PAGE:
The role of attention shifting in orthographic competencies: Cross-sectional findings from 1st, 3rd, and 8th grade students

Antje von Suchodoletz, Anika Fäsche, Irene T. Skuballa

Research output: Contribution to journalArticle

Abstract

Attention shifting refers to one core component of executive functions, a set of higher-order cognitive processes that predict different aspects of academic achievement. To date, few studies have investigated the role of attention shifting in orthographic competencies during middle childhood and early adolescence. In the present study, 69 first-grade, 121 third-grade, and 85 eighth-grade students' attention shifting was tested with a computer version of the Dimensional Change Card Sort (DCCS; Zelazo, 2006). General spelling skills and specific writing and spelling strategies were assessed with the Hamburger Writing Test (May, 2002). Results suggested associations between attention shifting and various orthographic competencies that differ across age groups and by sex. Across all age groups, better attention shifting was associated with less errors in applying alphabetical strategies. In third graders, better attention shifting was furthermore related to better general spelling skills and less errors in using orthographical strategies. In this age group, associations did not differ by sex. Among first graders, attention shifting was negatively related to general spelling skills, but only for boys. In contrast, attention shifting was positively related to general spelling skills in eighth graders, but only for girls. Finally, better attention shifting was associated with less case-related errors in eighth graders, independent of students' sex. In sum, the data provide insight into both variability and consistency in the pattern of relations between attention shifting and various orthographic competencies among elementary and middle school students.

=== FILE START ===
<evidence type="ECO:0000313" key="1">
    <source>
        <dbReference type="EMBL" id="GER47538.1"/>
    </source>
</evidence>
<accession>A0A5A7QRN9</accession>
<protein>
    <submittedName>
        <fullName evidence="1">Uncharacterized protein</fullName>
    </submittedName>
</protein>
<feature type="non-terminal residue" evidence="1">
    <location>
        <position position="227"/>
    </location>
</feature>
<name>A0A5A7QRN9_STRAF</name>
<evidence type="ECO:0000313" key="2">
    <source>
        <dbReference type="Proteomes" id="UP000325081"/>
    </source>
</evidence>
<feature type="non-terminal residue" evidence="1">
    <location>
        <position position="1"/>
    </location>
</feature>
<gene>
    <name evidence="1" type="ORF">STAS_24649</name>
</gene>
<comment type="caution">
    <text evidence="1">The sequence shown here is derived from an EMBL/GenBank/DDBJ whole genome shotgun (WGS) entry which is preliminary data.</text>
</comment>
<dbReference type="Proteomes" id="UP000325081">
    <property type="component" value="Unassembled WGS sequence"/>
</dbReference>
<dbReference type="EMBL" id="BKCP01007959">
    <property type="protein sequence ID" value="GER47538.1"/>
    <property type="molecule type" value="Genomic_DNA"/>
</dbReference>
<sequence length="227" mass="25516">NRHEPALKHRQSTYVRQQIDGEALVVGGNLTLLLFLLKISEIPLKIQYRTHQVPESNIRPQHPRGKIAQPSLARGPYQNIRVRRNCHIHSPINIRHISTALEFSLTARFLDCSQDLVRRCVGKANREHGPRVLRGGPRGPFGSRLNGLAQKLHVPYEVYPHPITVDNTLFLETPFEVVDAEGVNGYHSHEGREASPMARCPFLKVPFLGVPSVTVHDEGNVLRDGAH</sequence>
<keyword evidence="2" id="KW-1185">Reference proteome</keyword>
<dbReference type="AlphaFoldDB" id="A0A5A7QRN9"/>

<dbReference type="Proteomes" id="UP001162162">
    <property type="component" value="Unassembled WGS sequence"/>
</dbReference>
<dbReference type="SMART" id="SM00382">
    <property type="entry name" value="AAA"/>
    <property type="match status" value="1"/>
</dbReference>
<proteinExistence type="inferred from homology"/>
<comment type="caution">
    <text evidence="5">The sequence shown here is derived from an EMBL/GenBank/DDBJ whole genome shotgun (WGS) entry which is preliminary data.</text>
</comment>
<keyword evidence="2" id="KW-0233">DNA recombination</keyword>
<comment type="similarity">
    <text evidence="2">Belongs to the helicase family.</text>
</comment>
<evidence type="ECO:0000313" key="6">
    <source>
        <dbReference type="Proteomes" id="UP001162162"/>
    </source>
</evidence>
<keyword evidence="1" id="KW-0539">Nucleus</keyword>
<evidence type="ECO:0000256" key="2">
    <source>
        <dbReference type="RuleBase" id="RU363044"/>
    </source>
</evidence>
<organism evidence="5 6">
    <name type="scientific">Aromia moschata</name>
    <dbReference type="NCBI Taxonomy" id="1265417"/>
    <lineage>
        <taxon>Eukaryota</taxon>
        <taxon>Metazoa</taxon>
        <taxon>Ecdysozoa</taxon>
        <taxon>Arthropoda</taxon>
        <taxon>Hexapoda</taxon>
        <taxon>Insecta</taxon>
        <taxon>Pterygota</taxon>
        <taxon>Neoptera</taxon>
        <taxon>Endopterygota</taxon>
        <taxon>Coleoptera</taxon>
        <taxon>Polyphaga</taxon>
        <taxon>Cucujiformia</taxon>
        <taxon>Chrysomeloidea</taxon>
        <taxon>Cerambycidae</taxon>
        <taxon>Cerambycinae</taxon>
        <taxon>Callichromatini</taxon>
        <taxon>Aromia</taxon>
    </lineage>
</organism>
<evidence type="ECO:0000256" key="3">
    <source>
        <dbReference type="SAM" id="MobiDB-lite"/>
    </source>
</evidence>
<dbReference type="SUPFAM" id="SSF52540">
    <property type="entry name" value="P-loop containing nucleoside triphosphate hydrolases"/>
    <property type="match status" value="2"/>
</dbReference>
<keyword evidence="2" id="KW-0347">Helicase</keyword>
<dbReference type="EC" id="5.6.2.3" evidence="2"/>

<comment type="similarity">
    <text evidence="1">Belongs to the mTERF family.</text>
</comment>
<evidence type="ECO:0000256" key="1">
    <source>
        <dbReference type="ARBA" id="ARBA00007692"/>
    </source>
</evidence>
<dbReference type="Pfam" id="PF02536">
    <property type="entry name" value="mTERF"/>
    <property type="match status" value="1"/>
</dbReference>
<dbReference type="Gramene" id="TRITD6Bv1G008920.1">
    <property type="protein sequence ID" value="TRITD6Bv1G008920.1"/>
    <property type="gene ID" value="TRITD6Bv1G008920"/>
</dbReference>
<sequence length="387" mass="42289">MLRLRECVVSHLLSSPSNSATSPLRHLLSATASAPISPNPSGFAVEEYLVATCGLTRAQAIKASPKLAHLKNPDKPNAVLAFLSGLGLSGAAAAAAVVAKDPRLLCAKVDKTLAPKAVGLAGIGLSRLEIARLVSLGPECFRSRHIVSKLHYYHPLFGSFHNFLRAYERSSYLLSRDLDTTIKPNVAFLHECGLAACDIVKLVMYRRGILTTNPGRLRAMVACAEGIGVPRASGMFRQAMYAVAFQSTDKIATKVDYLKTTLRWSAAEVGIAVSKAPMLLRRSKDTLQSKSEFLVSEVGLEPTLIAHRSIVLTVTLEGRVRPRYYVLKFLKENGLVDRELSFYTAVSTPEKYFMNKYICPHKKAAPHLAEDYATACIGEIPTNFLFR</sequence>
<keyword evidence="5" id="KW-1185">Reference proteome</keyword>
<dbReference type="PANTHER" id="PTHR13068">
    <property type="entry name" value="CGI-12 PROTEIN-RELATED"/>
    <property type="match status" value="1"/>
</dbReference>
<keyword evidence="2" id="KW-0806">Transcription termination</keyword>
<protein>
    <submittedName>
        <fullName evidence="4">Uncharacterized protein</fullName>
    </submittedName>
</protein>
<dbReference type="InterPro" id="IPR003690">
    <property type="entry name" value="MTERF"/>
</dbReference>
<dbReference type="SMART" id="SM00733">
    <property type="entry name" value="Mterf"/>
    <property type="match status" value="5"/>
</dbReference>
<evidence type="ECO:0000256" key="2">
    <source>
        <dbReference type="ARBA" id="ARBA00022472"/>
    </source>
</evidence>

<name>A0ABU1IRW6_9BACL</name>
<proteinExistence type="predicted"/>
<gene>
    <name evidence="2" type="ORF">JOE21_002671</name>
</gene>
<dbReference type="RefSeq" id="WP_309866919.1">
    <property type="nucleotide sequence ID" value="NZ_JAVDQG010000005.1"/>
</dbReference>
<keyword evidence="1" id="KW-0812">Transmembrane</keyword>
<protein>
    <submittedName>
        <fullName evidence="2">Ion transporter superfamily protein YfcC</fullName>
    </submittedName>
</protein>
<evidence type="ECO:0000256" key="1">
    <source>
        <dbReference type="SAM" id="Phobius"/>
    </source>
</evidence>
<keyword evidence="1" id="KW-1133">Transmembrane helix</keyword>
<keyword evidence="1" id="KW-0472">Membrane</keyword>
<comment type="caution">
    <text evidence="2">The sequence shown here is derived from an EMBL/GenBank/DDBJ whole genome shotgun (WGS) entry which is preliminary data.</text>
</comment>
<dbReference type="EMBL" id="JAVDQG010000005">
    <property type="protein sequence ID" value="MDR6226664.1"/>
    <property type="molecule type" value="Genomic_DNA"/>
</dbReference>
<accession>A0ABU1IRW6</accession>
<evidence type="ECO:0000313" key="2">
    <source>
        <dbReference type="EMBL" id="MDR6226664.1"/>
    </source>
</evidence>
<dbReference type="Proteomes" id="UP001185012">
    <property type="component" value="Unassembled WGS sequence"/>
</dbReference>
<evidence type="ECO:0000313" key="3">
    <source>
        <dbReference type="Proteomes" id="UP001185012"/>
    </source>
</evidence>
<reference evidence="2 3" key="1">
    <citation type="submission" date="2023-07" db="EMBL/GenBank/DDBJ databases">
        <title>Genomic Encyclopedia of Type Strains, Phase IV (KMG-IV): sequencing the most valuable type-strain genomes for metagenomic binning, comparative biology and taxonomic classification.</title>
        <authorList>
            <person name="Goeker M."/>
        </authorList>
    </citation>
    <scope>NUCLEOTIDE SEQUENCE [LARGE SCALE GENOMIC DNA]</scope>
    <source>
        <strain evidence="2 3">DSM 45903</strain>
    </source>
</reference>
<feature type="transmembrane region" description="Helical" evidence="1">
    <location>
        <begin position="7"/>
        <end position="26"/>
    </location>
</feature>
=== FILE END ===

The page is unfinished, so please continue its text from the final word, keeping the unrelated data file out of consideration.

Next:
Original languageEnglish (US)
Article number1665
JournalFrontiers in Psychology
Volume8
Issue numberSEP
DOIs
StatePublished - Sep 26 2017

Keywords

  • Attention shifting
  • Cohort study
  • Cross-sectional study
  • Elementary school children
  • Gender differences
  • Secondary school children
  • Spelling

ASJC Scopus subject areas

  • Psychology(all)

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